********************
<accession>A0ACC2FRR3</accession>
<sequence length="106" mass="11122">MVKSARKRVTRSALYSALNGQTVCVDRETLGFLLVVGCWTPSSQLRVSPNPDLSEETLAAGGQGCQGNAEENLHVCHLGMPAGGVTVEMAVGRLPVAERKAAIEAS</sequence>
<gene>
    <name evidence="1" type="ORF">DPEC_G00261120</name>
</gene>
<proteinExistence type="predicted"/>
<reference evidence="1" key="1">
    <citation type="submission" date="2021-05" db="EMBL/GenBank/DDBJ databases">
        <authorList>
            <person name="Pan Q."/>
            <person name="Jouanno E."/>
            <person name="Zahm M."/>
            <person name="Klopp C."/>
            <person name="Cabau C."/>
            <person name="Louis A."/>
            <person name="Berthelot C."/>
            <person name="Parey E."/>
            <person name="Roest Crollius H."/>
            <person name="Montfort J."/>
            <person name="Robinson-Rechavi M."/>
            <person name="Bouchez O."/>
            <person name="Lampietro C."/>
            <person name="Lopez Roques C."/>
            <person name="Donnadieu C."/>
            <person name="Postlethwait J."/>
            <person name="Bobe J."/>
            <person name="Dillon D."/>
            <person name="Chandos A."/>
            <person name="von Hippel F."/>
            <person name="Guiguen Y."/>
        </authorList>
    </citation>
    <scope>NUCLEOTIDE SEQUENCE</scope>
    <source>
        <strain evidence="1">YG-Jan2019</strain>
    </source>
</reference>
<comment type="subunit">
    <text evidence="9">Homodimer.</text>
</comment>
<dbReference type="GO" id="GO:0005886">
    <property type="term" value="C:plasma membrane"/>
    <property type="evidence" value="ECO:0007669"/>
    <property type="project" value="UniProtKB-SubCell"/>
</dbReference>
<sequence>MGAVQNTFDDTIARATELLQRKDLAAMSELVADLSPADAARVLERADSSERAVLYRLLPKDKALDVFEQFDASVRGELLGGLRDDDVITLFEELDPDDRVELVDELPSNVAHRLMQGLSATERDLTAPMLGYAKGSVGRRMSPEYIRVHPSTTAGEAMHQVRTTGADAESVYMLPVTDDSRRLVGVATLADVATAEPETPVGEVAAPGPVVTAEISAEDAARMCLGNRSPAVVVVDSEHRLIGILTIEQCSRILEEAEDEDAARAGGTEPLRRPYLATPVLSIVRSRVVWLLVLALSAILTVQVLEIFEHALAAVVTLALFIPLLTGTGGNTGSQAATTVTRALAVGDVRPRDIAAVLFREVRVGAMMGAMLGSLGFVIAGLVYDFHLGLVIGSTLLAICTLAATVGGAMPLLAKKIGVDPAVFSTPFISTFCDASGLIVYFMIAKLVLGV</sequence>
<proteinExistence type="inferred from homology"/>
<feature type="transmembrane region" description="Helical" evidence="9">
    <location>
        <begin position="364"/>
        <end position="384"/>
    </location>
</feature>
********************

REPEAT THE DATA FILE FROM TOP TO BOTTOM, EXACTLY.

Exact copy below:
<accession>A0ACC2FRR3</accession>
<sequence length="106" mass="11122">MVKSARKRVTRSALYSALNGQTVCVDRETLGFLLVVGCWTPSSQLRVSPNPDLSEETLAAGGQGCQGNAEENLHVCHLGMPAGGVTVEMAVGRLPVAERKAAIEAS</sequence>
<gene>
    <name evidence="1" type="ORF">DPEC_G00261120</name>
</gene>
<proteinExistence type="predicted"/>
<reference evidence="1" key="1">
    <citation type="submission" date="2021-05" db="EMBL/GenBank/DDBJ databases">
        <authorList>
            <person name="Pan Q."/>
            <person name="Jouanno E."/>
            <person name="Zahm M."/>
            <person name="Klopp C."/>
            <person name="Cabau C."/>
            <person name="Louis A."/>
            <person name="Berthelot C."/>
            <person name="Parey E."/>
            <person name="Roest Crollius H."/>
            <person name="Montfort J."/>
            <person name="Robinson-Rechavi M."/>
            <person name="Bouchez O."/>
            <person name="Lampietro C."/>
            <person name="Lopez Roques C."/>
            <person name="Donnadieu C."/>
            <person name="Postlethwait J."/>
            <person name="Bobe J."/>
            <person name="Dillon D."/>
            <person name="Chandos A."/>
            <person name="von Hippel F."/>
            <person name="Guiguen Y."/>
        </authorList>
    </citation>
    <scope>NUCLEOTIDE SEQUENCE</scope>
    <source>
        <strain evidence="1">YG-Jan2019</strain>
    </source>
</reference>
<comment type="subunit">
    <text evidence="9">Homodimer.</text>
</comment>
<dbReference type="GO" id="GO:0005886">
    <property type="term" value="C:plasma membrane"/>
    <property type="evidence" value="ECO:0007669"/>
    <property type="project" value="UniProtKB-SubCell"/>
</dbReference>
<sequence>MGAVQNTFDDTIARATELLQRKDLAAMSELVADLSPADAARVLERADSSERAVLYRLLPKDKALDVFEQFDASVRGELLGGLRDDDVITLFEELDPDDRVELVDELPSNVAHRLMQGLSATERDLTAPMLGYAKGSVGRRMSPEYIRVHPSTTAGEAMHQVRTTGADAESVYMLPVTDDSRRLVGVATLADVATAEPETPVGEVAAPGPVVTAEISAEDAARMCLGNRSPAVVVVDSEHRLIGILTIEQCSRILEEAEDEDAARAGGTEPLRRPYLATPVLSIVRSRVVWLLVLALSAILTVQVLEIFEHALAAVVTLALFIPLLTGTGGNTGSQAATTVTRALAVGDVRPRDIAAVLFREVRVGAMMGAMLGSLGFVIAGLVYDFHLGLVIGSTLLAICTLAATVGGAMPLLAKKIGVDPAVFSTPFISTFCDASGLIVYFMIAKLVLGV</sequence>
<proteinExistence type="inferred from homology"/>
<feature type="transmembrane region" description="Helical" evidence="9">
    <location>
        <begin position="364"/>
        <end position="384"/>
    </location>
</feature>